The library also wants a small mahogany drop-leaf table Kennedy used in the Oval Office to sign documents, as he found his regular desk uncomfortable.
"We have a letter from Mrs. Lincoln saying she bought the signing table and the stereo from the General Services Administration as it was government surplus property," said White's lawyer, Robert Adler.
"Mrs. Lincoln used it in her apartment. In 1998, these things take on a much more significant value after the Jackie Kennedy sale," White said. "In 1964, it was a cute little table that had no value. It meant something to her [Lincoln] aesthetically, not monetarily."
The auction will also feature items originally collected by Janet Desrosiers, a former secretary in the White House, who, like Lincoln, saved scraps of paper with doodles and other pieces. The Washington Post chronicled the sale of her collection in the 1980s, but "not a whimper, not a peep was raised" at that time, Adler said.
On Friday, discussions continued over the disputed items after representatives from the National Archives visited the auction house's preview exhibit in New York and examined the material.
The talks were held at the Justice Department in Washington. But a spokesman for the National Archives cautioned not to read too much into the setting.
"The fact this is at the Department of Justice does not mean there will necessarily be any legal action," said Gerald George, director of policy and communications for the archives.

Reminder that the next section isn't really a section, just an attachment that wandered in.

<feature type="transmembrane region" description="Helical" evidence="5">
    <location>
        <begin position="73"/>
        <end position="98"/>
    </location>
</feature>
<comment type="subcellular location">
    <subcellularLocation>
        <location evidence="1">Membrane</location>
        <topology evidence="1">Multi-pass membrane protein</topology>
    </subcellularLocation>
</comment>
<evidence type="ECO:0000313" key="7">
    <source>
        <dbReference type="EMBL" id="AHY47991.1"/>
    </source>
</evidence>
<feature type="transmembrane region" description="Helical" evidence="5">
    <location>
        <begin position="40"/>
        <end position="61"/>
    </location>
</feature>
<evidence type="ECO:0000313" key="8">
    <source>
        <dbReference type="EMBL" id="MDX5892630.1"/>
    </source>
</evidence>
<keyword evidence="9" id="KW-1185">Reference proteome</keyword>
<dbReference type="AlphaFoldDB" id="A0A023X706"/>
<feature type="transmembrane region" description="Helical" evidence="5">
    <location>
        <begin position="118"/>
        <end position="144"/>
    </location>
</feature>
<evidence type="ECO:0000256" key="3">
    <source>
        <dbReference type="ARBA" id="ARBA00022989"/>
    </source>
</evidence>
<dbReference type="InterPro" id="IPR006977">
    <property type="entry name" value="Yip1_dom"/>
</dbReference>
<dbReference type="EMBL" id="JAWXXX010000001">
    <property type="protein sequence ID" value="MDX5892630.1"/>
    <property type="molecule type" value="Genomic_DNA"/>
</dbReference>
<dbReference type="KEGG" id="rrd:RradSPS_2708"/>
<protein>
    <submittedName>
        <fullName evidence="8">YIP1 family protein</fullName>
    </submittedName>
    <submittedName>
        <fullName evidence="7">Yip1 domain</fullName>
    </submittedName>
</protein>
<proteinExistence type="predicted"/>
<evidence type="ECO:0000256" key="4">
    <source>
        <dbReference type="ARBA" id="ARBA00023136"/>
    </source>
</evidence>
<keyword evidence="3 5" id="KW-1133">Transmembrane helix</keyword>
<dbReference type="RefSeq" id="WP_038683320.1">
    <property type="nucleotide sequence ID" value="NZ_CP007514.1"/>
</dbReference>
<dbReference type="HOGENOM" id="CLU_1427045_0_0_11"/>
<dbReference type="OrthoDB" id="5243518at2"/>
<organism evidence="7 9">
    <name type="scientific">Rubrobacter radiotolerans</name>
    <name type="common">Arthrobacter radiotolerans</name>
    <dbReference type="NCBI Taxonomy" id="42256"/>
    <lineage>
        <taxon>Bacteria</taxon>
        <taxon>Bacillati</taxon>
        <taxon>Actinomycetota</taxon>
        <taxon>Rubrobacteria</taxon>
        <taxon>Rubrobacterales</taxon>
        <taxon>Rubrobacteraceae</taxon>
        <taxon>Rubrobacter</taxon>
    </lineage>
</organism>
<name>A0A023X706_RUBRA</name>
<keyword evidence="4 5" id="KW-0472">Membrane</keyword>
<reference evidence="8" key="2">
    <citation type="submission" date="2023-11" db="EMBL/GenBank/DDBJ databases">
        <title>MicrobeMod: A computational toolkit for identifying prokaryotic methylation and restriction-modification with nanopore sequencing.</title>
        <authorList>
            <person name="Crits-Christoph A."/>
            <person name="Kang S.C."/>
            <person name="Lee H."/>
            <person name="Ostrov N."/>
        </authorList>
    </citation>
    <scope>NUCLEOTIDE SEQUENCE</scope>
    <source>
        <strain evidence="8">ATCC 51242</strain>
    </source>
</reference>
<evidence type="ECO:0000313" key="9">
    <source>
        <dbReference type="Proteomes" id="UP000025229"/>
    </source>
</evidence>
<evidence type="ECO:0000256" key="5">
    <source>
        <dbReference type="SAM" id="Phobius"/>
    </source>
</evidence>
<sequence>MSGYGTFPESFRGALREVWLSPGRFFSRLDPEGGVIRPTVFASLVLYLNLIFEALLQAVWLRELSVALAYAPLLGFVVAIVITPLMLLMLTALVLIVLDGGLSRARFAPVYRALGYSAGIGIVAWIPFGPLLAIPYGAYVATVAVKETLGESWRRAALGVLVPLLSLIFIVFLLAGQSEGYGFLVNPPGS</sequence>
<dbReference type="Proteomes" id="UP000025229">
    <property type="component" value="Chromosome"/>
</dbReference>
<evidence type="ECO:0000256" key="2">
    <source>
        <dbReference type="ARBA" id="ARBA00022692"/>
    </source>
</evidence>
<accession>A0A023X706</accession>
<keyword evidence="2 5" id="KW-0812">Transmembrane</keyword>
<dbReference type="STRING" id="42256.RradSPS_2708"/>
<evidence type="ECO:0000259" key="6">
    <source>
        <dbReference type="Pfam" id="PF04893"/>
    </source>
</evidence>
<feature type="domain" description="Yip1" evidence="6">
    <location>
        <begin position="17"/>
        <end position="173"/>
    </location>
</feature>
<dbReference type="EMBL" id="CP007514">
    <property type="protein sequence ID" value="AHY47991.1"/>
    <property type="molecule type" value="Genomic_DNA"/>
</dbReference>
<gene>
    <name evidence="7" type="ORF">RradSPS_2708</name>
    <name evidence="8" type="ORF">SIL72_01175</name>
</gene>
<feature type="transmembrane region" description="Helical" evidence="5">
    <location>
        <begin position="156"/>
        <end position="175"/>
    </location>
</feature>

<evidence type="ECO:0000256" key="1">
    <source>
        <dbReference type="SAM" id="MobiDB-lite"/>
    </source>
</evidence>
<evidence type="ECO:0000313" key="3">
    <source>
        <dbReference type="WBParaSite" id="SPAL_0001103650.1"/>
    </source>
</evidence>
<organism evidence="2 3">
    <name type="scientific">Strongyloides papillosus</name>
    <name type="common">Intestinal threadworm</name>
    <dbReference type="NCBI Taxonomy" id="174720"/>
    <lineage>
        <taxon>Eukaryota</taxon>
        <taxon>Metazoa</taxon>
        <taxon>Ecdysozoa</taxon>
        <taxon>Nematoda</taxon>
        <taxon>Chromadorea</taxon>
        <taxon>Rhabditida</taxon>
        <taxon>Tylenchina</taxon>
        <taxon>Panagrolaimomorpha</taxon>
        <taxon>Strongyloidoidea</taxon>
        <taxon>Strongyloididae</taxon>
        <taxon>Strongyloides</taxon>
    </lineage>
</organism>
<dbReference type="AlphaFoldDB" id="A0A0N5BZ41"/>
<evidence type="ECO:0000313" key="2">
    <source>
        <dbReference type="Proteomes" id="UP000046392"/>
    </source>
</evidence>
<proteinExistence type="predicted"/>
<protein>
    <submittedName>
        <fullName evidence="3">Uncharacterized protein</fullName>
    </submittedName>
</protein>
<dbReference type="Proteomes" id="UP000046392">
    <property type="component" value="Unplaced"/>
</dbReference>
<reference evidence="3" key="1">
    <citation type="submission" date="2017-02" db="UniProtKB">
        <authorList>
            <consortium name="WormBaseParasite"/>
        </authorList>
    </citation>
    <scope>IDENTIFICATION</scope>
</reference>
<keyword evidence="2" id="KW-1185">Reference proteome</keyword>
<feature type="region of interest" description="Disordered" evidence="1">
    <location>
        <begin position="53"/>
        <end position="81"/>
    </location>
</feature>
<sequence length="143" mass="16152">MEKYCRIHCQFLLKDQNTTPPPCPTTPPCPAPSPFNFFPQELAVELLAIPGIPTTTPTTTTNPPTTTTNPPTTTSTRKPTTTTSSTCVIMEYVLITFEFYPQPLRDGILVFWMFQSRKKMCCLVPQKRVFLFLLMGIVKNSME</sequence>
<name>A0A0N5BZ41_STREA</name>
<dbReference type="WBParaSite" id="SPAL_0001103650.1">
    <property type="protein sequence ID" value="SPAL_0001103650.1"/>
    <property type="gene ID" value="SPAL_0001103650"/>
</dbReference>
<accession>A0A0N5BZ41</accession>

In a statement, Guernsey's said the government had requested removal of three documents because of concerns about national security.
The auction house took the documents from a showcase and said unless there is a further development, they would not be included in the sale.
The items being auctioned by Guernsey's offer fascinating glimpses of history. For example, flags from the Oval Office were given to Lincoln by Jacqueline Kennedy five days after the assassination.
"Not knowing what was in the envelope, we opened it and to my surprise there were these two flags," the president's secretary later wrote. "I cried and cried and cried."
At a tense meeting of the National Security Council during the height of the Cuban missile crisis, Kennedy scrawled "smoke and fire" three times on his legal pad.
In a 1961 memo, he pondered what was to prove the central question of South Vietnam: "Are we prepared to send in hundreds and hundreds of men and dozens and dozens of ships," he wrote.
After Kennedy received the Democratic presidential nomination, Lyndon B. Johnson sent him a private telegram that helped pave the way for Johnson being chosen as vice president.
"Dear Jack: Warm congratulations. I am looking forward with confidence to helping you in every way to carry the whole Democratic ticket to victory from the courthouse to the White House. Best Regards," the telegram said.